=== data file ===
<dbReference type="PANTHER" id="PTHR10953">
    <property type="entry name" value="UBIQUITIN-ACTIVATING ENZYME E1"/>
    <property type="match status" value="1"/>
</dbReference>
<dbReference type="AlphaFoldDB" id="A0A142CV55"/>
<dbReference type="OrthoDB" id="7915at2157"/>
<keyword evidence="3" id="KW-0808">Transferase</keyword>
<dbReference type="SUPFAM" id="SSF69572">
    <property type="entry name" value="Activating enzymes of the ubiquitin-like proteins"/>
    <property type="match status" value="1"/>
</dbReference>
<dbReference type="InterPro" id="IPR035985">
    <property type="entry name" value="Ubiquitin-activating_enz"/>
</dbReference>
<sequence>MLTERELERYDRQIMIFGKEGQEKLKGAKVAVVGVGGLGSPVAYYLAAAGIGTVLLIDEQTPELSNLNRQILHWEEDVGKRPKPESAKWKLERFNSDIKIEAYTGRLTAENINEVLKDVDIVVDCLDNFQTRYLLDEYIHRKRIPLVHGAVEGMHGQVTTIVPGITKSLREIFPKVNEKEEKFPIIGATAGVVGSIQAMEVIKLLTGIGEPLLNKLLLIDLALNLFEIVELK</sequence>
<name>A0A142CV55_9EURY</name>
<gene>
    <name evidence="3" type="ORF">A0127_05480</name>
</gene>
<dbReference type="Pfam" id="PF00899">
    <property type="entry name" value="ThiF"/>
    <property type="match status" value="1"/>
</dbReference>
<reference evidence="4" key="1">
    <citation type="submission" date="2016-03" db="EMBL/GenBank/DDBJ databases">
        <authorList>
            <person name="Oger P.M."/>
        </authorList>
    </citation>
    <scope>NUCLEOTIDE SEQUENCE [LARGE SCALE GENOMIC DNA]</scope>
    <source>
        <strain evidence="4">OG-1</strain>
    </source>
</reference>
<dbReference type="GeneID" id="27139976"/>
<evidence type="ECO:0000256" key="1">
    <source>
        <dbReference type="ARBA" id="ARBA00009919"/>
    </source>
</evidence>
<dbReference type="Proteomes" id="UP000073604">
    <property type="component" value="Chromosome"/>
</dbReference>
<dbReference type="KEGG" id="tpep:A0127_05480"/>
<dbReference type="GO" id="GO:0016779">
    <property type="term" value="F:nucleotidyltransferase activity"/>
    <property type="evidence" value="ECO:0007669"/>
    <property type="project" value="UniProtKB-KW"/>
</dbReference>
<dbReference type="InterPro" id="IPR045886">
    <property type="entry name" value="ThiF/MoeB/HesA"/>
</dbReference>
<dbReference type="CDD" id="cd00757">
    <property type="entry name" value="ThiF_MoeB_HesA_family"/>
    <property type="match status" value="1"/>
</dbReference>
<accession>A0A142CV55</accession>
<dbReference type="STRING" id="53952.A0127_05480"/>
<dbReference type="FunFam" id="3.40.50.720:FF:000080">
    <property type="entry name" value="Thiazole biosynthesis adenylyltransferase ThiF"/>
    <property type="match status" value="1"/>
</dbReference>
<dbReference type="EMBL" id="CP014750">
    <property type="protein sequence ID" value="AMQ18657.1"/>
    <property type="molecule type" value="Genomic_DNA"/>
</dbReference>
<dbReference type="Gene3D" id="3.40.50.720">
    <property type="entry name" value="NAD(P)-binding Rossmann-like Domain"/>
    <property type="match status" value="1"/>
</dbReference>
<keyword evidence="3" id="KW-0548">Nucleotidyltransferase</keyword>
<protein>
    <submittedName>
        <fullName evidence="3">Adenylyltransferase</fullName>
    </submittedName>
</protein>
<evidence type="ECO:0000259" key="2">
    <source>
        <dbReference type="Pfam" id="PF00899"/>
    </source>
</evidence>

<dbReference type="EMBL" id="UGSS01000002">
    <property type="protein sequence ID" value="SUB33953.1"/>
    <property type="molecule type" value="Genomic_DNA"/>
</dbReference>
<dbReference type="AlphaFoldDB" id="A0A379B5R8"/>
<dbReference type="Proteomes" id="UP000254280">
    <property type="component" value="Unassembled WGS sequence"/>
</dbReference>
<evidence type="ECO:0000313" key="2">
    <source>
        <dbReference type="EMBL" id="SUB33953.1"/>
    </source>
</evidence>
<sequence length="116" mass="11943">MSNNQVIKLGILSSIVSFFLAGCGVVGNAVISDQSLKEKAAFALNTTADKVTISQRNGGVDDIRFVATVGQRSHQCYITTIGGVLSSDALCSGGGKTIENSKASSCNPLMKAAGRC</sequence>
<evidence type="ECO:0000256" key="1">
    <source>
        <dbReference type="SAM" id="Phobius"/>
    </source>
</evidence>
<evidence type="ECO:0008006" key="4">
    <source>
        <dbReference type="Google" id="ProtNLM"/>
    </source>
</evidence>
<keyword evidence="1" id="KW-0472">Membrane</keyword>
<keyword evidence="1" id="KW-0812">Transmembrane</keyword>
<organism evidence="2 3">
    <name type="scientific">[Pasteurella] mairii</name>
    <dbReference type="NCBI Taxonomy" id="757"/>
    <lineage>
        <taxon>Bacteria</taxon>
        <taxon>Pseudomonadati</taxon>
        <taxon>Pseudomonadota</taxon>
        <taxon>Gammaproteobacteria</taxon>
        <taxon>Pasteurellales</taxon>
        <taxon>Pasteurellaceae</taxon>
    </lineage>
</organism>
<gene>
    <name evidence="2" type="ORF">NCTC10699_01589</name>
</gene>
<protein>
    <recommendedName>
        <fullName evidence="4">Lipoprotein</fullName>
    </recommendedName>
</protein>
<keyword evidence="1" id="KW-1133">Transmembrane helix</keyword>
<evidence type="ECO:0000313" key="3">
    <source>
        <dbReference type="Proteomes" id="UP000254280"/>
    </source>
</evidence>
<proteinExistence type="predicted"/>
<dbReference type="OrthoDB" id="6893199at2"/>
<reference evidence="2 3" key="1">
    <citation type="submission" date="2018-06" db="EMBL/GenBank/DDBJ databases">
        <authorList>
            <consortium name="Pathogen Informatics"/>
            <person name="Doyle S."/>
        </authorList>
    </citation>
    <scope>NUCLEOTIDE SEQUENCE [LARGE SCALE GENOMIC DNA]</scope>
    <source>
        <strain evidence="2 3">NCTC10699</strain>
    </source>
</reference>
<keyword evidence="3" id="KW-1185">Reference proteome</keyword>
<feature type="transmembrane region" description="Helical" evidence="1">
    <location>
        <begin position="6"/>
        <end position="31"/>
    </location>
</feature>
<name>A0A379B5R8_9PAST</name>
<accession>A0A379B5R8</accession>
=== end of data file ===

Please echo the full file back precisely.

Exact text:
<dbReference type="PANTHER" id="PTHR10953">
    <property type="entry name" value="UBIQUITIN-ACTIVATING ENZYME E1"/>
    <property type="match status" value="1"/>
</dbReference>
<dbReference type="AlphaFoldDB" id="A0A142CV55"/>
<dbReference type="OrthoDB" id="7915at2157"/>
<keyword evidence="3" id="KW-0808">Transferase</keyword>
<dbReference type="SUPFAM" id="SSF69572">
    <property type="entry name" value="Activating enzymes of the ubiquitin-like proteins"/>
    <property type="match status" value="1"/>
</dbReference>
<dbReference type="InterPro" id="IPR035985">
    <property type="entry name" value="Ubiquitin-activating_enz"/>
</dbReference>
<sequence>MLTERELERYDRQIMIFGKEGQEKLKGAKVAVVGVGGLGSPVAYYLAAAGIGTVLLIDEQTPELSNLNRQILHWEEDVGKRPKPESAKWKLERFNSDIKIEAYTGRLTAENINEVLKDVDIVVDCLDNFQTRYLLDEYIHRKRIPLVHGAVEGMHGQVTTIVPGITKSLREIFPKVNEKEEKFPIIGATAGVVGSIQAMEVIKLLTGIGEPLLNKLLLIDLALNLFEIVELK</sequence>
<name>A0A142CV55_9EURY</name>
<gene>
    <name evidence="3" type="ORF">A0127_05480</name>
</gene>
<dbReference type="Pfam" id="PF00899">
    <property type="entry name" value="ThiF"/>
    <property type="match status" value="1"/>
</dbReference>
<reference evidence="4" key="1">
    <citation type="submission" date="2016-03" db="EMBL/GenBank/DDBJ databases">
        <authorList>
            <person name="Oger P.M."/>
        </authorList>
    </citation>
    <scope>NUCLEOTIDE SEQUENCE [LARGE SCALE GENOMIC DNA]</scope>
    <source>
        <strain evidence="4">OG-1</strain>
    </source>
</reference>
<dbReference type="GeneID" id="27139976"/>
<evidence type="ECO:0000256" key="1">
    <source>
        <dbReference type="ARBA" id="ARBA00009919"/>
    </source>
</evidence>
<dbReference type="Proteomes" id="UP000073604">
    <property type="component" value="Chromosome"/>
</dbReference>
<dbReference type="KEGG" id="tpep:A0127_05480"/>
<dbReference type="GO" id="GO:0016779">
    <property type="term" value="F:nucleotidyltransferase activity"/>
    <property type="evidence" value="ECO:0007669"/>
    <property type="project" value="UniProtKB-KW"/>
</dbReference>
<dbReference type="InterPro" id="IPR045886">
    <property type="entry name" value="ThiF/MoeB/HesA"/>
</dbReference>
<dbReference type="CDD" id="cd00757">
    <property type="entry name" value="ThiF_MoeB_HesA_family"/>
    <property type="match status" value="1"/>
</dbReference>
<accession>A0A142CV55</accession>
<dbReference type="STRING" id="53952.A0127_05480"/>
<dbReference type="FunFam" id="3.40.50.720:FF:000080">
    <property type="entry name" value="Thiazole biosynthesis adenylyltransferase ThiF"/>
    <property type="match status" value="1"/>
</dbReference>
<dbReference type="EMBL" id="CP014750">
    <property type="protein sequence ID" value="AMQ18657.1"/>
    <property type="molecule type" value="Genomic_DNA"/>
</dbReference>
<dbReference type="Gene3D" id="3.40.50.720">
    <property type="entry name" value="NAD(P)-binding Rossmann-like Domain"/>
    <property type="match status" value="1"/>
</dbReference>
<keyword evidence="3" id="KW-0548">Nucleotidyltransferase</keyword>
<protein>
    <submittedName>
        <fullName evidence="3">Adenylyltransferase</fullName>
    </submittedName>
</protein>
<evidence type="ECO:0000259" key="2">
    <source>
        <dbReference type="Pfam" id="PF00899"/>
    </source>
</evidence>

<dbReference type="EMBL" id="UGSS01000002">
    <property type="protein sequence ID" value="SUB33953.1"/>
    <property type="molecule type" value="Genomic_DNA"/>
</dbReference>
<dbReference type="AlphaFoldDB" id="A0A379B5R8"/>
<dbReference type="Proteomes" id="UP000254280">
    <property type="component" value="Unassembled WGS sequence"/>
</dbReference>
<evidence type="ECO:0000313" key="2">
    <source>
        <dbReference type="EMBL" id="SUB33953.1"/>
    </source>
</evidence>
<sequence length="116" mass="11943">MSNNQVIKLGILSSIVSFFLAGCGVVGNAVISDQSLKEKAAFALNTTADKVTISQRNGGVDDIRFVATVGQRSHQCYITTIGGVLSSDALCSGGGKTIENSKASSCNPLMKAAGRC</sequence>
<evidence type="ECO:0000256" key="1">
    <source>
        <dbReference type="SAM" id="Phobius"/>
    </source>
</evidence>
<evidence type="ECO:0008006" key="4">
    <source>
        <dbReference type="Google" id="ProtNLM"/>
    </source>
</evidence>
<keyword evidence="1" id="KW-0472">Membrane</keyword>
<keyword evidence="1" id="KW-0812">Transmembrane</keyword>
<organism evidence="2 3">
    <name type="scientific">[Pasteurella] mairii</name>
    <dbReference type="NCBI Taxonomy" id="757"/>
    <lineage>
        <taxon>Bacteria</taxon>
        <taxon>Pseudomonadati</taxon>
        <taxon>Pseudomonadota</taxon>
        <taxon>Gammaproteobacteria</taxon>
        <taxon>Pasteurellales</taxon>
        <taxon>Pasteurellaceae</taxon>
    </lineage>
</organism>
<gene>
    <name evidence="2" type="ORF">NCTC10699_01589</name>
</gene>
<protein>
    <recommendedName>
        <fullName evidence="4">Lipoprotein</fullName>
    </recommendedName>
</protein>
<keyword evidence="1" id="KW-1133">Transmembrane helix</keyword>
<evidence type="ECO:0000313" key="3">
    <source>
        <dbReference type="Proteomes" id="UP000254280"/>
    </source>
</evidence>
<proteinExistence type="predicted"/>
<dbReference type="OrthoDB" id="6893199at2"/>
<reference evidence="2 3" key="1">
    <citation type="submission" date="2018-06" db="EMBL/GenBank/DDBJ databases">
        <authorList>
            <consortium name="Pathogen Informatics"/>
            <person name="Doyle S."/>
        </authorList>
    </citation>
    <scope>NUCLEOTIDE SEQUENCE [LARGE SCALE GENOMIC DNA]</scope>
    <source>
        <strain evidence="2 3">NCTC10699</strain>
    </source>
</reference>
<keyword evidence="3" id="KW-1185">Reference proteome</keyword>
<feature type="transmembrane region" description="Helical" evidence="1">
    <location>
        <begin position="6"/>
        <end position="31"/>
    </location>
</feature>
<name>A0A379B5R8_9PAST</name>
<accession>A0A379B5R8</accession>